Tuesday, July 10, 2012

New Mars Images

A view of Eberswalde crater containing a rare case of a martian delta, with well preserved channels which fed the lake in the crater, located in the southern highlands of Mars, seen in this handout photograph acquired by Mars Express at approximately 25S / 326E during orbit 7208 on August 15, 2009 and released September 2, 2011. The delta deposits and channels together provide a clear indication of liquid surface water during the early history of Mars. The images have a ground resolution of about 22 m per pixel. Reuters

A close-up of the sunset on Sol 24 as seen by the Imager for Mars Pathfinder was released by the Jet Propulsion Labratory August 27. The red sky in the background and the blue around the Sun are approximately as they would appear to the human eye but the color of the Sun itself is not correct -- the Sun was overexposed in each of the 3 color images that were used to make the picture. The true color of the Sun itself may be near white or slightly bluish.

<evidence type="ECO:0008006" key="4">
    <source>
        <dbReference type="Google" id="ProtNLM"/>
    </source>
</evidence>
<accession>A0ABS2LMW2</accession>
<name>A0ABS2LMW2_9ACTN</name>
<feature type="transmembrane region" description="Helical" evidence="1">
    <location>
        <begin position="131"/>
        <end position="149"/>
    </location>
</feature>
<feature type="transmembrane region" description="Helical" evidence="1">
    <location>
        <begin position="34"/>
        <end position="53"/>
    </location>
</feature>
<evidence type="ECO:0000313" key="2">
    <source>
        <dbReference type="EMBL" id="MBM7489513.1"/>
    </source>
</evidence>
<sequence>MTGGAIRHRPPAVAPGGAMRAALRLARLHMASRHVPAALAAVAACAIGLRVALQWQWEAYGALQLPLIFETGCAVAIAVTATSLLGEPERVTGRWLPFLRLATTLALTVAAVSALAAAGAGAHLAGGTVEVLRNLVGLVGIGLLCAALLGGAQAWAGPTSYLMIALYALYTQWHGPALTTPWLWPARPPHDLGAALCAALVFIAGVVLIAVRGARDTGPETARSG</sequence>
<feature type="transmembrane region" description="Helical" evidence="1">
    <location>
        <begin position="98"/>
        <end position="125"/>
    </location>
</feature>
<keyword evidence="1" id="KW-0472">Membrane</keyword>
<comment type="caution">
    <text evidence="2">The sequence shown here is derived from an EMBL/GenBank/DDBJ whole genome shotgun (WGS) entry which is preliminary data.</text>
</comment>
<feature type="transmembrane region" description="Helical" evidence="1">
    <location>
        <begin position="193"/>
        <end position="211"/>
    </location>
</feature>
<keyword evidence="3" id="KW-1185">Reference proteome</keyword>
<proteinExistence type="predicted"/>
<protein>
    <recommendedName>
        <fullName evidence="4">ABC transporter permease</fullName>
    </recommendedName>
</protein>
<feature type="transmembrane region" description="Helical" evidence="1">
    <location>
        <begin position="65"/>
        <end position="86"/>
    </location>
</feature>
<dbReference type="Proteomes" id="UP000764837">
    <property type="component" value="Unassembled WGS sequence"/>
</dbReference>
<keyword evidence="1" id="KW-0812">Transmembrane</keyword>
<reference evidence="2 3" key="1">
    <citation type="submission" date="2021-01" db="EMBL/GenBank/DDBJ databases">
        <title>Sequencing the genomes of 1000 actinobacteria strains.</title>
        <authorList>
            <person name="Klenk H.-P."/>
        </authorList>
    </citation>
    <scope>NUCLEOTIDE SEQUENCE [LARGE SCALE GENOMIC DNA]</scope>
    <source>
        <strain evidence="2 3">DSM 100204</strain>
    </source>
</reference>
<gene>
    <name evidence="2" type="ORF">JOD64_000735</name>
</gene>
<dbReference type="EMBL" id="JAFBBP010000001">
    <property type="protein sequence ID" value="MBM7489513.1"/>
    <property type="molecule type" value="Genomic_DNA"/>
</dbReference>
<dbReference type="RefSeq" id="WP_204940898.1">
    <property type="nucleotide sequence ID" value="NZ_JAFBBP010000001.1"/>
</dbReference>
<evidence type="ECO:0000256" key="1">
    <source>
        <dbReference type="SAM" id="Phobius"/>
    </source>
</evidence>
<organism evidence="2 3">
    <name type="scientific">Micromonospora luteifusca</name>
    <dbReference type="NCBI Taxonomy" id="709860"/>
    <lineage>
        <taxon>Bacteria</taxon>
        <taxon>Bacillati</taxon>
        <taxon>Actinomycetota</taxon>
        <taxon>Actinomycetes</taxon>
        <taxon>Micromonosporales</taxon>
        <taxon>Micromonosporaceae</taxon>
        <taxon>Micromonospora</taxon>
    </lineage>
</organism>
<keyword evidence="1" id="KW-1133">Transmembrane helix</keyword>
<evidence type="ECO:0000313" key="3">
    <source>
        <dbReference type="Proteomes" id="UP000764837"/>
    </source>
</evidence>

A portion of the west rim of Endeavour crater sweeps southward in this color view from NASA's Mars Exploration Rover Opportunity released by NASA August 10, 2011. This crater has a diameter of about 14 miles (22 km). This view combines exposures taken by Opportunity's panoramic camera (Pancam) of the rover's work on Mars August 6, 2011. Opportunity arrived at the rim during its next drive on August 9, 2011. Endeavour crater has been the rover team's destination for Opportunity since the rover finished exploring Victoria crater in August 2008. Endeavour offers access to older geological deposits than any Opportunity has seen before. The lighter-toned rocks closer to the rover in this view are similar to the rocks Opportunity has driven over for most of the mission. However, the darker-toned and rougher rocks just beyond that might be a different type for Opportunity to investigate. The ground in the foreground is covered with iron-rich spherules, nicknamed "blueberries," which Opportunity has observed frequently since the first days after landing. They are about 0.2 inch (5 millimeters) or more in diameter. REUTERS/NASA/JPL-Caltech/Cornell/ASU/Handout (UNITED STATES - Tags: SCI TECH) FOR EDITORIAL USE ONLY. NOT FOR SALE FOR MARKETING OR ADVERTISING CAMPAIGNS. THIS IMAGE HAS BEEN SUPPLIED BY A THIRD PARTY. IT IS DISTRIBUTED, EXACTLY AS RECEIVED BY REUTERS, AS A SERVICE TO CLIENTS

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